The retired military officers who organized the Rallye Méditerranée-le-Cap, a biennial car race from Algiers to Cape Town, did so to promote Eurafrica. Eurafrica, an idealized geopolitical fusion of the continents, would be a site of European partnership, with the rally literally paving the way. When its wealthy participants first took to the road in 1951, France, Belgium, and Britain administered much of the course. This article argues that the organizers viewed tourism as the best method for upholding European sovereignty in Africa. However, they did not account for new ways of doing empire in the postwar era, most notably the strength of anti-imperial activism and the advent of technologies that did not require direct access to large swathes of land. By the time of the fifth and final rally in 1961, organizers contended with realities they preferred to ignore: newly independent African states and the ongoing Algerian War of Independence.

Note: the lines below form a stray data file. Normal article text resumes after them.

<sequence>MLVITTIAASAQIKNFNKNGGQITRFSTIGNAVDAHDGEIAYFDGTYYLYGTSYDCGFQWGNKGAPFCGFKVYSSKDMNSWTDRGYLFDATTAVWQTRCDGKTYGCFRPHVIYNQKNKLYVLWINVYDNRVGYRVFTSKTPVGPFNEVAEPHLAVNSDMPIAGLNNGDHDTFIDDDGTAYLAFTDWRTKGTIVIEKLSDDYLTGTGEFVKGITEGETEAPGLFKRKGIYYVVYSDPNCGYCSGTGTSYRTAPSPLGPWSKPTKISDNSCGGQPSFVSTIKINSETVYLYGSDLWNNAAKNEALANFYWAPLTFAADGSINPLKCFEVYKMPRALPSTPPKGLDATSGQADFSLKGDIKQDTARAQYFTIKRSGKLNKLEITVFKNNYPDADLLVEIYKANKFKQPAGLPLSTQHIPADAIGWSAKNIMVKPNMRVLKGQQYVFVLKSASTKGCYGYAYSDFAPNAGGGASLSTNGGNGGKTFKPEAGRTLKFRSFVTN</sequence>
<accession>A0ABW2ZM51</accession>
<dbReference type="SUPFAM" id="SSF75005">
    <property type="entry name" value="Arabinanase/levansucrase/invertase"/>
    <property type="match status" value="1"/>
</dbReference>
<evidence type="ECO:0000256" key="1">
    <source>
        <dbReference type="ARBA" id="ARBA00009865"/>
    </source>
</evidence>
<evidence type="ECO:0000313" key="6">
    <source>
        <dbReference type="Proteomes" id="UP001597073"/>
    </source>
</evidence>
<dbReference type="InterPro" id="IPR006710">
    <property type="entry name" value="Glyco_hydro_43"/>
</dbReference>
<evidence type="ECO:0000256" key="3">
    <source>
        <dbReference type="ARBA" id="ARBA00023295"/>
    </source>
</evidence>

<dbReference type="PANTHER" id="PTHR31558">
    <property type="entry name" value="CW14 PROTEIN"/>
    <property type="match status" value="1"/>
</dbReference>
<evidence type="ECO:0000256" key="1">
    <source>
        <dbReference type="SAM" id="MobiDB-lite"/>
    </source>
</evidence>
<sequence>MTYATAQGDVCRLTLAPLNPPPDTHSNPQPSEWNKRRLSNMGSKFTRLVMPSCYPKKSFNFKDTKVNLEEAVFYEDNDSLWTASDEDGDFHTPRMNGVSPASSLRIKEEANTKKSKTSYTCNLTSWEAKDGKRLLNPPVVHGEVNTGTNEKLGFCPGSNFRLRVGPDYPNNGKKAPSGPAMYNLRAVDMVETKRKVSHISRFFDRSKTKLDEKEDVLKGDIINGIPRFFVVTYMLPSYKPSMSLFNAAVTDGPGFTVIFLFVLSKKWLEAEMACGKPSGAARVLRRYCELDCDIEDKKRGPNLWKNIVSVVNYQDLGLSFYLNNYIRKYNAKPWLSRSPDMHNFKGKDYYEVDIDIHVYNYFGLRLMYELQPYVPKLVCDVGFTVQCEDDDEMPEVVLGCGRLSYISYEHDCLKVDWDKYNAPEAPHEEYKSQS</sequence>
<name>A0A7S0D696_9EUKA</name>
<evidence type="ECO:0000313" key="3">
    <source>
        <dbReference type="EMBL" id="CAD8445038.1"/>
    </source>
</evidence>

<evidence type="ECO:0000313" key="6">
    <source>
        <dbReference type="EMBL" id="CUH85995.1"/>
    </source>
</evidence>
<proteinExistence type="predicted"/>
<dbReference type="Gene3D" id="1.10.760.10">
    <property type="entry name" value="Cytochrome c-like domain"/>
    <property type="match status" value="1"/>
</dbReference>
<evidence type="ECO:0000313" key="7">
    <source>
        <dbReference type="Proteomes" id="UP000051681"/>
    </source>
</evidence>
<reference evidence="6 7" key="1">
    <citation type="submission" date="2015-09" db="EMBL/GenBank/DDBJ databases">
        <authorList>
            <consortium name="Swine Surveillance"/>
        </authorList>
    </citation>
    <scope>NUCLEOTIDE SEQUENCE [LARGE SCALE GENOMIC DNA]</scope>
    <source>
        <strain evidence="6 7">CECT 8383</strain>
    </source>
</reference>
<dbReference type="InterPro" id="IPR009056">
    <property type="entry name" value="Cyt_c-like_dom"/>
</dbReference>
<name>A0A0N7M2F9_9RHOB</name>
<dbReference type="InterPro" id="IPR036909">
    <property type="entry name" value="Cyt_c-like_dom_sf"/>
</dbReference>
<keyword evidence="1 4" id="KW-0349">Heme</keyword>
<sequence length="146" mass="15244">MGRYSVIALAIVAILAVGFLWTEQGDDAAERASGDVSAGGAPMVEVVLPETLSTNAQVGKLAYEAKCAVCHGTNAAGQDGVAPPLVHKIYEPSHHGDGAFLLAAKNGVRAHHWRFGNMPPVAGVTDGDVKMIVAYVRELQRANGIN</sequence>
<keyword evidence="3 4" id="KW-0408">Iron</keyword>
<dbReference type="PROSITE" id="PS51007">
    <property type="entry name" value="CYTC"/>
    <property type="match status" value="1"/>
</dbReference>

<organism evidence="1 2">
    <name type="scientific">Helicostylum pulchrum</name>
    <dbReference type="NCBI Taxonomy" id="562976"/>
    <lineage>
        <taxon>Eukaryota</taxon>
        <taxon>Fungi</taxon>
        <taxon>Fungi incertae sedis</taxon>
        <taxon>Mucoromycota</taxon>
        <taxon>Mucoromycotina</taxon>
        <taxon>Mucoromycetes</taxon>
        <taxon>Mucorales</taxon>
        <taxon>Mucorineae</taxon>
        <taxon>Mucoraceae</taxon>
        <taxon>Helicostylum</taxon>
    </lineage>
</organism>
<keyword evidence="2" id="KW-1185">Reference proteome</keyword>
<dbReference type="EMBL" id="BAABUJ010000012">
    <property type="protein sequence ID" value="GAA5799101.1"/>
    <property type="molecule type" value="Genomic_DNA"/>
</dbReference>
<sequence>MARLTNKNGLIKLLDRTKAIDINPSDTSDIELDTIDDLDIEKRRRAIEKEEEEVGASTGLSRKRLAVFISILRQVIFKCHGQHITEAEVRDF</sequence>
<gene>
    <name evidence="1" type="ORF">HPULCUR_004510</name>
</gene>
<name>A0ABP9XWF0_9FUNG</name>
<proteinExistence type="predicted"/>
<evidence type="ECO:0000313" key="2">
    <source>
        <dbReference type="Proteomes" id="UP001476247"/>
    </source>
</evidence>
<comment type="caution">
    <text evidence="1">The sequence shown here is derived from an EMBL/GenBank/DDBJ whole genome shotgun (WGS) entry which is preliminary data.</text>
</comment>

Megan Brown is Assistant Professor of modern Europe at Swarthmore College. She is currently writing a book entitled The Seventh Member State: France, Algeria, and the European Project, about the French Empire's place in the history of European integration. At Swarthmore, she teaches a range of courses, including one on the imbricated histories of tourism and empire. Email: firstname.lastname@example.org